According to Institute of National Affairs (INA) executive director Paul Barker, foreign exchange (forex) has stayed very tight since 2017, considered to be one of the major hindrances to investments and businesses in PNG.
He added that his concern was the imbalance in the markets, partly linked with rigidities in the setting of exchange rates, and the unusual scene of a strong positive current account balance where a section of exports get remitted to PNG.
“While servicing major commercial overseas debt prevails, it combines increasingly with the need for servicing the growing foreign public debt,” Barker said. “The foreign exchange that has been available has effectively been rationed, with priority expenditure taking precedence, including fuel, food and debt servicing, while remitting dividends overseas has largely been on hold for several years.”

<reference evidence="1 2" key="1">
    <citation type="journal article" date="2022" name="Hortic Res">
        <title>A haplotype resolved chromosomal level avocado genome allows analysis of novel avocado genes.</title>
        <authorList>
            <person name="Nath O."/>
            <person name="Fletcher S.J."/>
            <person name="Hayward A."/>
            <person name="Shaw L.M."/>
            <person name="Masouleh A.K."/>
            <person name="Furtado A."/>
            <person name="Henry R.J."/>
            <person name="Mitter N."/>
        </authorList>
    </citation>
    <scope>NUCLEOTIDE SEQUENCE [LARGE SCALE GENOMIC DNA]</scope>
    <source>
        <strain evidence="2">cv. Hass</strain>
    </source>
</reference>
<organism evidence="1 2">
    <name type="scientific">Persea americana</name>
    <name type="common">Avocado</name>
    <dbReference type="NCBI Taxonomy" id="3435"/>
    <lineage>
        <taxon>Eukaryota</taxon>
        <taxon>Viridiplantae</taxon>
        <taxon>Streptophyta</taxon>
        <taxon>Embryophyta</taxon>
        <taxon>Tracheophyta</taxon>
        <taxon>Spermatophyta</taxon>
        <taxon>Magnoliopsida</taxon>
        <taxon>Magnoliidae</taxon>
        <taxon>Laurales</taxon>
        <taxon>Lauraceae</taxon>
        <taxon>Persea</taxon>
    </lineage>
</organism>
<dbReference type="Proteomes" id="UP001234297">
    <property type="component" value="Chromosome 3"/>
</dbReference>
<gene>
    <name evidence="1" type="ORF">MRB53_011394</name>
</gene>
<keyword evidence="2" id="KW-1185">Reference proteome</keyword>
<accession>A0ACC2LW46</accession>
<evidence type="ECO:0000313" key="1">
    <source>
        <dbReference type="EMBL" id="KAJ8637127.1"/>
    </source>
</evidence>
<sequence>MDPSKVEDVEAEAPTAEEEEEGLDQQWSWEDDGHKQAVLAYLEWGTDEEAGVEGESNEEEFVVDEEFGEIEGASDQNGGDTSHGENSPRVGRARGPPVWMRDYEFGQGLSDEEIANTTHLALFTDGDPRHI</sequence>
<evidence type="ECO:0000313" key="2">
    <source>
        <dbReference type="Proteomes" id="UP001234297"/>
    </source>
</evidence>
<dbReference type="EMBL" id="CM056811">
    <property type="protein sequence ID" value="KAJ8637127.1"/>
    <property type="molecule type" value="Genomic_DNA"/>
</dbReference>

On “certain privileged persons able to secure precedence, Barker said he won’t comment further on that.
He said that most businesses need foreign exchange for different reasons.
“Even exporters needed to pay for replacement plant and equipment, sometimes for technical inputs,” he said. “And undue constraint can also handicap their capacity to produce and export. It becomes a vicious circle.”
Although the situation was improving in 2018 and 2019, Barker said, “But 2020 saw the collapse in prices of several major export commodities. This included liquefied natural gas/oil, copper and vegetable oil at the start of the year. It was associated with the severe fall in demand linked to the Covid-19 pandemic and was not balanced by the strengthened gold prices, particularly following the closure of the country’s second-largest gold mine, Porgera.”